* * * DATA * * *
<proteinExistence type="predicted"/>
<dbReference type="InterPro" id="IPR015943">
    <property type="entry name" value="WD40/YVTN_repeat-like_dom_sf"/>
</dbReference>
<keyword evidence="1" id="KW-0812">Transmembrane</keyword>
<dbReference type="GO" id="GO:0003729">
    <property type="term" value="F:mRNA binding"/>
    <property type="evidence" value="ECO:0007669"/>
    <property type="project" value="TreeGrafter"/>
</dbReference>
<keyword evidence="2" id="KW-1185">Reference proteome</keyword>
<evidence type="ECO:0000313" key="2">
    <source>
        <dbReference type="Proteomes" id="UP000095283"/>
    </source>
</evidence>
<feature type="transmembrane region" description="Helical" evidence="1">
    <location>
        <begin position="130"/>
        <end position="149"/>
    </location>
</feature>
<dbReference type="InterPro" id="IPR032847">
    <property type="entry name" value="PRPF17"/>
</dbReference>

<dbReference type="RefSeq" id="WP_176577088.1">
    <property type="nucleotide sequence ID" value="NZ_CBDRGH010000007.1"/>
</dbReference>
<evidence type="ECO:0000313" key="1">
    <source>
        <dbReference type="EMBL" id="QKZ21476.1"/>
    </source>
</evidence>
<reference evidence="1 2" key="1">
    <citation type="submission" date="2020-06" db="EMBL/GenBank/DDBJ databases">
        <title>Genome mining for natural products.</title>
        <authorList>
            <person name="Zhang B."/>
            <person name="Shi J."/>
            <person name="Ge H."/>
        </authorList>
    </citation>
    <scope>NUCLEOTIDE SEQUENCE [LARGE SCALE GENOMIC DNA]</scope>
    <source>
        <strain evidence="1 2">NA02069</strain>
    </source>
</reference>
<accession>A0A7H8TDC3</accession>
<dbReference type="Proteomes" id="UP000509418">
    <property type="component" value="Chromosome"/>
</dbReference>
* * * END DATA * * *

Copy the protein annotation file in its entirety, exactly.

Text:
<proteinExistence type="predicted"/>
<dbReference type="InterPro" id="IPR015943">
    <property type="entry name" value="WD40/YVTN_repeat-like_dom_sf"/>
</dbReference>
<keyword evidence="1" id="KW-0812">Transmembrane</keyword>
<dbReference type="GO" id="GO:0003729">
    <property type="term" value="F:mRNA binding"/>
    <property type="evidence" value="ECO:0007669"/>
    <property type="project" value="TreeGrafter"/>
</dbReference>
<keyword evidence="2" id="KW-1185">Reference proteome</keyword>
<evidence type="ECO:0000313" key="2">
    <source>
        <dbReference type="Proteomes" id="UP000095283"/>
    </source>
</evidence>
<feature type="transmembrane region" description="Helical" evidence="1">
    <location>
        <begin position="130"/>
        <end position="149"/>
    </location>
</feature>
<dbReference type="InterPro" id="IPR032847">
    <property type="entry name" value="PRPF17"/>
</dbReference>

<dbReference type="RefSeq" id="WP_176577088.1">
    <property type="nucleotide sequence ID" value="NZ_CBDRGH010000007.1"/>
</dbReference>
<evidence type="ECO:0000313" key="1">
    <source>
        <dbReference type="EMBL" id="QKZ21476.1"/>
    </source>
</evidence>
<reference evidence="1 2" key="1">
    <citation type="submission" date="2020-06" db="EMBL/GenBank/DDBJ databases">
        <title>Genome mining for natural products.</title>
        <authorList>
            <person name="Zhang B."/>
            <person name="Shi J."/>
            <person name="Ge H."/>
        </authorList>
    </citation>
    <scope>NUCLEOTIDE SEQUENCE [LARGE SCALE GENOMIC DNA]</scope>
    <source>
        <strain evidence="1 2">NA02069</strain>
    </source>
</reference>
<accession>A0A7H8TDC3</accession>
<dbReference type="Proteomes" id="UP000509418">
    <property type="component" value="Chromosome"/>
</dbReference>